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Because guinea pigs are rodents, their teeth are open rooted, which means that they continue to grow right through life. They are born with teeth Ė except in some rare cases Ė and their health is very dependent on how well they grow and are looked after. If the babies have no teeth at birth this means that they have inherited a recessive gene from both parents and it is important that this pair are not allowed to breed again. The gene which causes the lack of teeth is linked to other problems and although the babies might live beyond babyhood they will not be strong and will not live to the usual span of around four years. If they do grow up, they should not be allowed to breed.


Broken teeth in guinea pigs

A broken tooth in any rodent also affects the tooth opposite as this tooth will have nothing to bite against and so will continue to grow. This will need attention, especially if the broken tooth is broken off to the gum. This tooth will grow again, but while it is doing so, its opposite number will possibly become deformed and may cause trouble later. The vet will be able to trim it for you, while waiting for the broken tooth to grow. Some guinea pig owners trim or file their animalsí teeth themselves, but this should be done only if you are super-confident and you have been trained by a vet. If you do it badly, this will have all kinds of knock-on effects for the guinea pig and you may end up with bad malocclusion problems, where the bites no longer match with the opposite tooth and the animal can quite literally starve to death.



If the teeth donít wear each other down properly, they can grow crooked or develop spurs which will cut the animalís mouth. It will stop it eating and this in turn will create all kinds of problems. A guinea pig is a very sensitive animal and if it needs lots of medical intervention it can make it very stressed, so it is by far the best idea to make sure that simple things like tooth care are attended to properly and in a timely fashion. If you notice your guinea pig is not eating properly or paws at its mouth, you should immediately examine its teeth. If it has a malocclusion, the root of the deformed tooth can grow back into its jaw and if this is an upper tooth it can pierce the nasal cavity or even the orbit of the eye. If you take any rodent to the vet, there will almost certainly be an x ray involved, to make sure this isnít happening.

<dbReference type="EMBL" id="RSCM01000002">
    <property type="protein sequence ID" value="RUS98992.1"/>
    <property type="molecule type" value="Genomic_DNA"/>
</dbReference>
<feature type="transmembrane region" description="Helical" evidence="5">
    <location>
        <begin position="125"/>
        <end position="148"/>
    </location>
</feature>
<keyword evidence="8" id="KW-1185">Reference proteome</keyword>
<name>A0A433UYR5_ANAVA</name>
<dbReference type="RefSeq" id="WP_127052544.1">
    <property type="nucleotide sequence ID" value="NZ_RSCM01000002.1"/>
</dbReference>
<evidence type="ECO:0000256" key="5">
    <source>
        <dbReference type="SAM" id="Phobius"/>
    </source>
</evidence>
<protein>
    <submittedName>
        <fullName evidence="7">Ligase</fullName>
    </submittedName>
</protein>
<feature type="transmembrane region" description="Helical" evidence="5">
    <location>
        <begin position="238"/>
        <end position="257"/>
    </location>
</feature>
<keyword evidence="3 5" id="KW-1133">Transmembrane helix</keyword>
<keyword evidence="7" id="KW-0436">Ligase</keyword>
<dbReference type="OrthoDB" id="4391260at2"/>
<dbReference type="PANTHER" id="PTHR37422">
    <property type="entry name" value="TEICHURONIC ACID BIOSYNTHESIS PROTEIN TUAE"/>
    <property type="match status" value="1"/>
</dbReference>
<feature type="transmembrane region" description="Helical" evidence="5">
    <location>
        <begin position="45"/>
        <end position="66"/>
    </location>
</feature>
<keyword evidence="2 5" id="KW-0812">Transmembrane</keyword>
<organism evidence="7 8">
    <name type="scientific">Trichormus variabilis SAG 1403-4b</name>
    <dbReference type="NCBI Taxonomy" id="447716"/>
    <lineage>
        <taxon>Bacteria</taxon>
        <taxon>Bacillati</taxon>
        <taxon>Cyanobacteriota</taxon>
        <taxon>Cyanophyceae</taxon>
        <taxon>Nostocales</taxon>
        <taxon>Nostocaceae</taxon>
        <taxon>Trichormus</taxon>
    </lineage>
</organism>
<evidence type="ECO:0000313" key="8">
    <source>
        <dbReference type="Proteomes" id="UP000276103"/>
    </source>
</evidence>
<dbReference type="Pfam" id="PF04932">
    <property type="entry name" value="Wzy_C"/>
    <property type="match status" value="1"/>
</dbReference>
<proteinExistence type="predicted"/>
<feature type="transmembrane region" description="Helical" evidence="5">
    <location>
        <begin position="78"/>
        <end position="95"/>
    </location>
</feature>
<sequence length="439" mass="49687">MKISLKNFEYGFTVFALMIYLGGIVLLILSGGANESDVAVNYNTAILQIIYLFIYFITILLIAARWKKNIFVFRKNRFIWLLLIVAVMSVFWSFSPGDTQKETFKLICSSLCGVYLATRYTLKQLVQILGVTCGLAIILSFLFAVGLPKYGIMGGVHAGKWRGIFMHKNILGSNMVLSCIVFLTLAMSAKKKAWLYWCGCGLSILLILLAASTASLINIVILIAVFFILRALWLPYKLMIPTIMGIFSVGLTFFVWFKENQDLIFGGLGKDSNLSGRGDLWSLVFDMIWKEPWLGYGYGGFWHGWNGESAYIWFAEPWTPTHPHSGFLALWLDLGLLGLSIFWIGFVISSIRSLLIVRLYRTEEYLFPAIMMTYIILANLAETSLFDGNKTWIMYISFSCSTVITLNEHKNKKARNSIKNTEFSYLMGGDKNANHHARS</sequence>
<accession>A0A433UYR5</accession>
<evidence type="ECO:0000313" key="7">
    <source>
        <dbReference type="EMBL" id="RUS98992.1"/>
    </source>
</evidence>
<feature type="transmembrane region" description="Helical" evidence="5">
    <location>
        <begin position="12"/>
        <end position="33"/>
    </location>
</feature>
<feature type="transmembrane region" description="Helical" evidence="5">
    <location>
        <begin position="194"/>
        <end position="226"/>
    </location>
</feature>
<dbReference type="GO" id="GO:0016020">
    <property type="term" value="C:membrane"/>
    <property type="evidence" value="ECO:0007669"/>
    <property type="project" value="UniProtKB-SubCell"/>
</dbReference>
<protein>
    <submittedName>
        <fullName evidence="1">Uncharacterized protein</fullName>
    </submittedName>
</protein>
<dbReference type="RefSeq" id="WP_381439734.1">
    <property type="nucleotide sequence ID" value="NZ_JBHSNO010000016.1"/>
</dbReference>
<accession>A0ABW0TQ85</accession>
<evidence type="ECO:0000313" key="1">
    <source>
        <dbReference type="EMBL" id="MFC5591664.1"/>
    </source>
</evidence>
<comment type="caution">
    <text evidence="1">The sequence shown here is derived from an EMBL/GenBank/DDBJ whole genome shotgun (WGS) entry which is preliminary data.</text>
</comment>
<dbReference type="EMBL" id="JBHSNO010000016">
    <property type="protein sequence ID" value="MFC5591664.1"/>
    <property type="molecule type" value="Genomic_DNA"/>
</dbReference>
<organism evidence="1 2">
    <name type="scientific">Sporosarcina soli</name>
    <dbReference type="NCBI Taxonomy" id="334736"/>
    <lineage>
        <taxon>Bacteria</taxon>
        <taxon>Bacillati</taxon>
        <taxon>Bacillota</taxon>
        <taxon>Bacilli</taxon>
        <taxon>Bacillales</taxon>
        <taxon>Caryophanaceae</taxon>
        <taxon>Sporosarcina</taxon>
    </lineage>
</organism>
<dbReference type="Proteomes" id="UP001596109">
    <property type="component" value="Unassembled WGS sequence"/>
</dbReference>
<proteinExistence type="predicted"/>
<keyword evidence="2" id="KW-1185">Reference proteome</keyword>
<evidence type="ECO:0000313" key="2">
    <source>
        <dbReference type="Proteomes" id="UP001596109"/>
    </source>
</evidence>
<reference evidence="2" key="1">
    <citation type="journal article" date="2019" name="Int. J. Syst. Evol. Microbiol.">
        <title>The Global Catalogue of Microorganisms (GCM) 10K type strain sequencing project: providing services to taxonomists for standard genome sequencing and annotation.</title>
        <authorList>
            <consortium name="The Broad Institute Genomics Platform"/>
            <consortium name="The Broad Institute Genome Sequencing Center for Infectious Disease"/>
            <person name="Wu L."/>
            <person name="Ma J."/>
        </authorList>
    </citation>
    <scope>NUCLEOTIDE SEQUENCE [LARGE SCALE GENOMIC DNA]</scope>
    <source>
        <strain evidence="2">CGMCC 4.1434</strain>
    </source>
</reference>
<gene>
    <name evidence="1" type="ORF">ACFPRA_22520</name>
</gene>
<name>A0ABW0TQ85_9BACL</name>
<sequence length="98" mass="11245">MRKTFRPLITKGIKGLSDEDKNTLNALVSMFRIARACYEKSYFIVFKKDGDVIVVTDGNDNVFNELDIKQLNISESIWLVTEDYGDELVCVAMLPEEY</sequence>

Checking a guinea pigís teeth

Because they can be very nervous animals, it is a really good idea to get a guinea pig used to your looking in its mouth right from the time you get it home. Some people buy special instruments for opening its mouth, but if you approach it in a calm way, and do it frequently, the animal will soon get used to it and may even open its mouth for you. They are noisy animals for a rodent and so if it does not vocalise as much as usual, this can be a very early and easy sign to spot. If you give it hard things to chew, you will probably notice a change to the bite marks, or a lack of interest in the toy and this is another pointer. You don't necessarily need to actually put your finger in its mouth to find out there is a tooth problem. If there isnít a tooth problem, you may end up feeling really sorry that you put your finger in a guinea pigís mouth!


Genetic problems

There are other issues apart from the toothless guinea pig mentioned above. Some genetic lines have a tendency to tooth problems and if it is possible to check, it is a good idea to make sure that your new guinea pigís parents both had no deformities or other issues to do with dentition. If you always buy from a reputable shop or dealer, or get your baby guinea pig from someone who is willing to let you meet the parents, this is probably the best way to avoid ending up with a pet who not only will cost you a lot in vet fees a few months down the road but which will also spend a lot of its life in pain and discomfort, which you obviously would want to avoid. Fortunately, perhaps, most tooth problems make themselves manifest quite early on in the animalís life, so you can prevent it being passed on to offspring by not breeding from that animal or any others you may have from the same parents.


Prevention of dental problems in guinea pigs

Guinea pigs must always have plenty of things to chew. Hay is a really important part of the diet, as the silica in the stems wears down the teeth really evenly. It is a simply job to keep an eye on a guinea pigís health Ė they are such affectionate, if slightly skittish, animals, so it is not a hardship to have a cuddle once a day and check that all is well.


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